A couple of days ago I received the email below from a trusted friend. He says that it is authentic and that is good enough for me. Forgive me for removing the names; I’m sure you understand the reason.
Begin forwarded email.
Capt _____ provides input from someone inside Georgia. If he emailsit, it’s reliable. FYI
—–Original Message—–From: Sent: Thursday, August 14, 2008 12:42 PMTo:
Subject: FW: Georgia
Word from Inside Georgia. Sad news.
Counter-Terrorism & Defense Operations
Sent: Wednesday, August 13, 2008 11:38 PM
By all accounts, the Georgian Coast Guard was essentially destroyedyesterday by Russian regular army troops in Poti. No people killed orinjured, as there was no resistance. Three ships seized and destroyed.Buildings on the base damaged and/or destroyed, including the commandcenter. Other GCG vessels had left Poti before this and were not taken. Theradar station at Anaklia was destroyed. Not yet at Supsa, the Russians wereexpected to destroy that station as well.
It has chilled me to hear of all of this, as so much of that infrastructurewas built or improved as a part of my work these past years. It can be rebuilt if the money is found but i t pains me nonetheless.
It is the destruction and looting in the villages near Abkhazia, and aroundSouth Ossetia that is so horrific. There is no foreign aid to help familiesrebuild their lives. The Georgia, Osset and Abkhaz youth who are a part of it are thugs and criminals easily brought to the Russian fold in return for free reign. There is no reasonable explanation on earth for what theRussians are now doing in Georgia. It does not equal the genocide of Darfur,but it is all here in my backyard.
My family is terrified, and the patriotic rhetoric is maxed out in volume.Thankfully it appears that the Russians will not press on to Tbilisi. Amazingly we still have electricity and phone service. And water.
Gracefully yesterday provided a moment of peaceful irony – at the Olympicsin Beijing Georgian athletes won 2 gold medals. The first was in judo. The second was in wrestling. The Georgian defeated – a Russian! And in Olympicappropriateness the two combatants threw their arms around each other inexhaustion and respect. I think all of Georgia was standing for their anthemduring the medals ceremony.
End of forwarded email
As I pointed out in my last Political Discourse, Putin wants to put the old Soviet Union back together. It seems that Georgia’s crime was being friendly with the West and specifically their desire to join NATO. When the rebelling region of South Ossetia tried to break away and rejoin with Russia, Georgia went in for the purpose of putting down the rebellion. That was the excuse that Russia needed/wanted to attack Georgia.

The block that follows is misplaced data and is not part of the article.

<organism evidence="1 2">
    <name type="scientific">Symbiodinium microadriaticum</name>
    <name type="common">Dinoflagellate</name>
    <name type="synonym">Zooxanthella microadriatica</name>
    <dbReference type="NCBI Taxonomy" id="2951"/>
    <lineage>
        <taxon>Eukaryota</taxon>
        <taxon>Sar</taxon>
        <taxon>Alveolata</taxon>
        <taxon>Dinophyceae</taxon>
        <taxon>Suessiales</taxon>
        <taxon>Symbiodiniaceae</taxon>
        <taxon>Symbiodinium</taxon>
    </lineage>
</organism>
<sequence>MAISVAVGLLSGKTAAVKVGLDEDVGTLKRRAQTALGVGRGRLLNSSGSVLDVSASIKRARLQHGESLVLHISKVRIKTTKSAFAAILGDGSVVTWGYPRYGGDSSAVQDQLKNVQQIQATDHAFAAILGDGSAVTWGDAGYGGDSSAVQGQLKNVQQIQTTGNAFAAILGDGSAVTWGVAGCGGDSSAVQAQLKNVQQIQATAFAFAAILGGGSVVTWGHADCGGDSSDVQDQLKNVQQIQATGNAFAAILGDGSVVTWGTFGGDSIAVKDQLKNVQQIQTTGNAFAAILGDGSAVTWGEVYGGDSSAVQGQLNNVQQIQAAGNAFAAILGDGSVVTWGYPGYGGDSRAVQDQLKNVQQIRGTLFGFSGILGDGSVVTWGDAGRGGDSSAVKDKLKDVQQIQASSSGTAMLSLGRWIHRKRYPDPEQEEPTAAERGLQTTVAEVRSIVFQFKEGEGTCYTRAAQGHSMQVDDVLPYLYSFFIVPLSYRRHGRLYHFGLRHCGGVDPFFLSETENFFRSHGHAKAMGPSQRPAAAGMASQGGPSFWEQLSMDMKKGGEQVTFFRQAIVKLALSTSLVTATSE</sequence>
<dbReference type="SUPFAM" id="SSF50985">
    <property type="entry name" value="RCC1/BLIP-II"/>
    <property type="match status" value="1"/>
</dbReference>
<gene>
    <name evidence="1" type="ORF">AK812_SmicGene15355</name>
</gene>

North Ossetia has long been aligned with Russia. In the map insert above, North Ossetia is the area marked as Alania. While South Ossetia has strong ties to Russia, has long been considered a part of Georgia.
Russian forces have been in South Ossetia, theoretically as a peacekeeping force, but their wonton actions against the Georgians as noted in the above email goes beyond merely protecting allies and preventing further violence. Georgia has also had peacekeeping forces in the area.
As of this morning, 16 August 2008, the Russians and the Georgians have signed a cease-fire agreement, stipulating that Russian forces are to return to their previous positions in South Ossetia with the ability to patrol the Georgian border. General Anatoly Nogovitsyn, the deputy chief of the Russian military staff has stated that a return of Georgian forces to South Ossetia would not be acceptable.
To slightly shift gears, the Associated Press reported today that Poland and the United States have concluded an agreement to place anti-ballistic missiles in Poland. The negotiations have been going on for 18 months with the stated goal to place missiles in Poland to protect from any current or projected IRBM/ICBM capability within Iran or other potentially unfriendly Middle Eastern country. Russia believes that the anti-ballistic missiles are a direct slap in the fact to them and has threatened retaliation in the form of its own nuclear arsenal.
Two days ago, Russia also made the statement that Georgian borders are no longer sacred, the same with any rebellious region within any of the former Soviet states that ask for Russia’s assistance.
Given the bellicose stance Russia has taken in the recent past, it would be reasonable to expect all of the former Soviet states to be in danger of re-absorbs ion. Russia is already looking with laser focus on the Baltic States.
After my last posting, a number of commentators as well as several of my friends have commented on the similarity between the current Russian actions and the incursion of German troops into the Sudetenland on 01 October, 1938. This incursion was due to the appeasement mentality of the Europeans at that time. The current actions of the Russians and the world’s desire for peace today make it feel like it must have in the late ‘30s. How many more of the former Soviet satellite states are going to be given to Putin?
Since the pull-out of US forces from Viet Nam, and the Marines from Lebanon, the United States has come to be viewed as a country that does not go the extra mile to back its friends. I believe that it is time to reverse that trend and show the world that we do back our friends. In the past, the Russians have typically responded only to adversaries that come to them from a position of strength. Giving in to their bullying in Georgia and Poland removes any semblance of strength. If we do not stand up for our friends now we could see a resurgence of Soviet dominance in Eastern Europe and a renewal of the Cold War.
As always, I welcome your comments/discussion.